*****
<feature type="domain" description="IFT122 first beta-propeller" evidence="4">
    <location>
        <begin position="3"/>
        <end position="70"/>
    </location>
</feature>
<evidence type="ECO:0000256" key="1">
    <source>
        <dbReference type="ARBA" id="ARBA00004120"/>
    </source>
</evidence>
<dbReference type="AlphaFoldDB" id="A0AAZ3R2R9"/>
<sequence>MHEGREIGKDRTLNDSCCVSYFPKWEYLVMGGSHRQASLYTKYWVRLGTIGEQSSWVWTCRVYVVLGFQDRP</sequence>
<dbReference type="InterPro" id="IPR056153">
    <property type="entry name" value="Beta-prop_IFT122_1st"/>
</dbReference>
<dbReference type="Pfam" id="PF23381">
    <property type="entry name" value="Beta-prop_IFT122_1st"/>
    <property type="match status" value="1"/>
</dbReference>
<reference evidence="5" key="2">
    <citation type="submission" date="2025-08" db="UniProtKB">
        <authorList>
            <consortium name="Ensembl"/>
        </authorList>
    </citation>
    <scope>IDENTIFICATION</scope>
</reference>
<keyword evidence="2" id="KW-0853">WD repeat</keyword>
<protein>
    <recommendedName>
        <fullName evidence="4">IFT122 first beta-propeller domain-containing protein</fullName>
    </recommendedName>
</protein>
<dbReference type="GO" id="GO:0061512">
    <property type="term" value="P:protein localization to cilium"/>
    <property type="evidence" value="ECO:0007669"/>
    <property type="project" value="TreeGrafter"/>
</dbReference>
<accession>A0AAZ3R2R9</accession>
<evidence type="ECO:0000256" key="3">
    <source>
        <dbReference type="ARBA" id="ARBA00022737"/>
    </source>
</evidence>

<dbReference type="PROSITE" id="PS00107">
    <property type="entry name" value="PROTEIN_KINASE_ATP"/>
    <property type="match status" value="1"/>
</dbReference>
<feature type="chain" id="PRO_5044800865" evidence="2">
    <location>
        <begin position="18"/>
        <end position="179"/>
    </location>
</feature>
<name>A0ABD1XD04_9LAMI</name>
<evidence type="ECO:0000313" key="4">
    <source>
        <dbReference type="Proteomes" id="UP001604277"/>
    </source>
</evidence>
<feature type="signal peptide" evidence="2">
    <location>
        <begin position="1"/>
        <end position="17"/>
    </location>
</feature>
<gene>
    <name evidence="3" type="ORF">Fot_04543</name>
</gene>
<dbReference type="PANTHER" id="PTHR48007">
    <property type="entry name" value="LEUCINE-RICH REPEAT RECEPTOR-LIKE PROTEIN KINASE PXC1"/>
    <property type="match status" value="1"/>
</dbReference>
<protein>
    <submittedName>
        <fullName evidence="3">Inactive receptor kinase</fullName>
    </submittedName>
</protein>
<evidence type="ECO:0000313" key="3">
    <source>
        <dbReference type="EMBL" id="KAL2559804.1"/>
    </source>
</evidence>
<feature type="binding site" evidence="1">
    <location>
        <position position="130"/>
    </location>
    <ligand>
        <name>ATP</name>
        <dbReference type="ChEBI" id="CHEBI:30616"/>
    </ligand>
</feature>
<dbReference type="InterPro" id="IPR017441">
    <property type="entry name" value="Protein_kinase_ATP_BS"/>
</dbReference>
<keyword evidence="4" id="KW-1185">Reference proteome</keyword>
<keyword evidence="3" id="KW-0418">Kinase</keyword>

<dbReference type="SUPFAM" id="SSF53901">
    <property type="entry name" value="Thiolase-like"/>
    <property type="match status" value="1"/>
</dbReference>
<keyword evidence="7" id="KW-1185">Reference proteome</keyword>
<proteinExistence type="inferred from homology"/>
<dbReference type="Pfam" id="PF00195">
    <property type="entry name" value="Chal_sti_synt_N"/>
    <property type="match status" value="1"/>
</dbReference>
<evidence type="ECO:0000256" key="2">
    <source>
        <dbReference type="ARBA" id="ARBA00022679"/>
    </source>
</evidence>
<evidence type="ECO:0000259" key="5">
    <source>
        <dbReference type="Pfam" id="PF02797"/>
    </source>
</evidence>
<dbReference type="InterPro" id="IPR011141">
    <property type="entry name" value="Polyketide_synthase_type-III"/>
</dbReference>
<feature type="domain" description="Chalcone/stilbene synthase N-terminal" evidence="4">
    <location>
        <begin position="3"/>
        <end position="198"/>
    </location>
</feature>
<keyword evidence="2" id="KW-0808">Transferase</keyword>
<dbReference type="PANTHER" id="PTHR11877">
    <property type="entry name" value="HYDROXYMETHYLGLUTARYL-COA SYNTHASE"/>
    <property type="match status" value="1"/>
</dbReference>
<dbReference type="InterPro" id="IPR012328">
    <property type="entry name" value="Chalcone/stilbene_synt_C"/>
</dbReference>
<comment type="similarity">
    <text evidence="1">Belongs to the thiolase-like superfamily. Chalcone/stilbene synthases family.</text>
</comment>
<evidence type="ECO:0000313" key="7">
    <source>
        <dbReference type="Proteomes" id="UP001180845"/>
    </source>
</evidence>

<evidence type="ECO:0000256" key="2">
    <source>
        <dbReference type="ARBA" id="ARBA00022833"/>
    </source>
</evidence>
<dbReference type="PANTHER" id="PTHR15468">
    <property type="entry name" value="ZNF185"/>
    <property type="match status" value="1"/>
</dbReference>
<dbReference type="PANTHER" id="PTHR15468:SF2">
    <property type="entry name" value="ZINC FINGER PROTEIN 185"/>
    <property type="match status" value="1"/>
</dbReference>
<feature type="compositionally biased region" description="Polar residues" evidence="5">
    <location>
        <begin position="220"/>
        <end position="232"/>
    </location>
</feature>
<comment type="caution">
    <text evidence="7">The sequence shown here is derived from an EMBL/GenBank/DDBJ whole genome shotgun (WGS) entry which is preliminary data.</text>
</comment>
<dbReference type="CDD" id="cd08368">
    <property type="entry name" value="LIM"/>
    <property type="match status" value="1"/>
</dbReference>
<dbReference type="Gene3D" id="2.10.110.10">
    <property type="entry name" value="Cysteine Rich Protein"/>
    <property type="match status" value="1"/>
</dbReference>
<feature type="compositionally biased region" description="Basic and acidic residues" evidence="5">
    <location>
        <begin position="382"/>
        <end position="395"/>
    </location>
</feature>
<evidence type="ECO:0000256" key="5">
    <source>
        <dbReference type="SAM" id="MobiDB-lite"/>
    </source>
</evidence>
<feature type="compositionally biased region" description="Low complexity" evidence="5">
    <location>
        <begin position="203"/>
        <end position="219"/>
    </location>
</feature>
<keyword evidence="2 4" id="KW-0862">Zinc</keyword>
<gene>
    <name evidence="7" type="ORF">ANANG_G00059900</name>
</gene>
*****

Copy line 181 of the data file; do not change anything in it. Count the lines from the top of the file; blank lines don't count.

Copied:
    <source>